HTTP cookies[edit]

HTTP cookies are commonly used to mark and identify visitors. Cookies are a standard capability for all desktop web browsers. With the prevalence of iPhones and Androids, HTTP cookies are now supported by most smartphones, because by default, iPhones and Android phones will accept browser cookies from web sites.[1][2] As with desktop browsers, the mobile device user may choose to disable cookies.

HTTP referrer[edit]

HTTP referrer information showing where a visitor navigated from is generally not provided for mobile web browsing. This is either because the device manufacturer has disabled sending such information in the HTTP request to save bandwidth during network usage, or because the mobile network operator's internet gateway removes or alters the original HTTP header due to the gateway software or use of mobile web transcoding software.

Image tags[edit]

Handset caching mechanisms impact the use of images for page tagging. In some cases, image caching on handsets is performed regardless of any anti-caching headers output by the remote server.

IP address[edit]

For desktop web browsing, the network address of the client machine usually gives some form of user identification and location. For mobile web browsing, the client IP address refers to the internet gateway machine owned by the network operator. For devices such as the BlackBerry or for phones using Opera Mini browser software, the IP address refers to an operator-owned internet gateway machine in Canada or Norway.

Collecting mobile web analytics data[edit]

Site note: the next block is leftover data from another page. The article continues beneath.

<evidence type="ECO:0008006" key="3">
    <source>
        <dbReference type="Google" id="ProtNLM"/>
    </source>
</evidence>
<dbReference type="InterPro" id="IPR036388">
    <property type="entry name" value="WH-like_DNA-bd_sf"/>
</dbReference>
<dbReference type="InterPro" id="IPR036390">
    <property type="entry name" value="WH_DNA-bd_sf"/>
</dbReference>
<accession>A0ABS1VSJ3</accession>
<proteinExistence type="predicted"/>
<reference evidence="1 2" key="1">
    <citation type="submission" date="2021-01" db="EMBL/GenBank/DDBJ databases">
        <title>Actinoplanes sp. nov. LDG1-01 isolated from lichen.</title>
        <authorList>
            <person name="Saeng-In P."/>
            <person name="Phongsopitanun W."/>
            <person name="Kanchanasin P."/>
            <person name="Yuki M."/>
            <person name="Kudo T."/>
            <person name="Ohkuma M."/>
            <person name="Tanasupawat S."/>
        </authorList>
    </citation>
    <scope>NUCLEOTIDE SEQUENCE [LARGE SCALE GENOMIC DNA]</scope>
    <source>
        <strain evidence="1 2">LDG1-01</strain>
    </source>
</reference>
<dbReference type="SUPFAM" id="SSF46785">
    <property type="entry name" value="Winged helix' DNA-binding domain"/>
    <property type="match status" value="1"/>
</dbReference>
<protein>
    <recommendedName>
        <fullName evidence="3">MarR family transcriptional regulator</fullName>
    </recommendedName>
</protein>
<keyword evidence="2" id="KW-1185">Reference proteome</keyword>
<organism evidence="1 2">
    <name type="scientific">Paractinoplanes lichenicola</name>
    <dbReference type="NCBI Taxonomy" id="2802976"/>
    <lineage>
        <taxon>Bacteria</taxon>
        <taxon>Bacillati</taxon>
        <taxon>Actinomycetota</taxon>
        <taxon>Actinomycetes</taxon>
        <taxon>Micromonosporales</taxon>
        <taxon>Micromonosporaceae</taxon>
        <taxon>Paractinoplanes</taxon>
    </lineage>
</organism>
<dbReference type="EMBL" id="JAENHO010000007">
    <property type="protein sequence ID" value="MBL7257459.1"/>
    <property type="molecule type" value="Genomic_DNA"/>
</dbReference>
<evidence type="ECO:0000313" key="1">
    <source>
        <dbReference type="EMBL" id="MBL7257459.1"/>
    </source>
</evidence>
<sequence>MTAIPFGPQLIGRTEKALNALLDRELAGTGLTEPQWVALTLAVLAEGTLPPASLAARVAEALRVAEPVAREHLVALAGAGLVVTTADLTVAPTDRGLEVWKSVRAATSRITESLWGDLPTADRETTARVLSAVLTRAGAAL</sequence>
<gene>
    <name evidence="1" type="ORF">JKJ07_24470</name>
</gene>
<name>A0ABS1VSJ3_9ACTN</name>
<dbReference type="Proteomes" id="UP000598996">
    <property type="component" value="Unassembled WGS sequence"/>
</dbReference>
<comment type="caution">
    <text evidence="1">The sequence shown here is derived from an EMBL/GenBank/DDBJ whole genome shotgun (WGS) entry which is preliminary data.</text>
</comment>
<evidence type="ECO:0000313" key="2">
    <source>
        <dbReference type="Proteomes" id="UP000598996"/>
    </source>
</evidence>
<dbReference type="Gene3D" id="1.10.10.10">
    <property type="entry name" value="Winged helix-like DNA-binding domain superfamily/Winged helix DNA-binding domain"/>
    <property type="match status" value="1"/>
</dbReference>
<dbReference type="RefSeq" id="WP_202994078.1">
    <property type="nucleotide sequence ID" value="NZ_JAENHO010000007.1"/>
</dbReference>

Collection of mobile web analytics data requires a different approach from collecting traditional web analytics data. A number of solutions are available and the best results are obtained through the use of more than one technology.

Packet sniffing[edit]

Also known as tagless data capture or passive network capture, this technique uses a tap between the mobile users and the web server to capture the full content of the client-server exchange. Tagless data capture techniques are increasing in popularity for mobile web analytics because they capture all users, work with all devices and do not require JavaScript, cookies, server logs, or plugins.

Image tags or beacons[edit]

Images can be forced to work for mobile web analytics, provided that the transmitted image is always unique. The level of information recorded from these transmissions depends on the architecture provided by the supplier, and not all image beacon solutions are the same.

Link redirection[edit]

Link redirection is an important method of tracking mobile visitor activities. It is the only reliable way to record clicks from advertising, search, and other marketing activities. It also records visitors clicking on links to leave a site. This method helps address the lack of HTTP referrer information on mobile.

HTTP header analysis[edit]

This tells you a number of basic facts about the mobile phone and the browser. It can be used in conjunction with a device database such as WURFL.

IP address analysis[edit]

An operator database is used to identify operators and their countries based on the IP addresses of their internet gateway devices. IP addresses alone do not identify all operators and countries, as some operators share their mobile networks with virtual network operators (MVNO). Boost Wireless, for example, uses the Sprint network. Because these two operators have very different customer demographics, clear differentiation between operators is critical for good mobile marketing campaigns. Carriers may also share their mobile internet gateways, sometimes across multiple countries, and many change or add gateways on a regular basis.

WAP Gateway Traffic logs[edit]

The WAP gateway logs are the mine of information that can be analysed to get relevant information as all the mobile traffic goes through these servers. There are companies like OPENWAVE which have tools that can analyse these logs and provide the information required.

References[edit]

  1. ^ Developer, Android. "Cookie | Android Developers". http://developer.android.com. Retrieved 2 August 2012. 
  2. ^ Inc., Apple. "iPhone: Managing Cookies in Safari". Apple Inc. Retrieved 2 August 2012.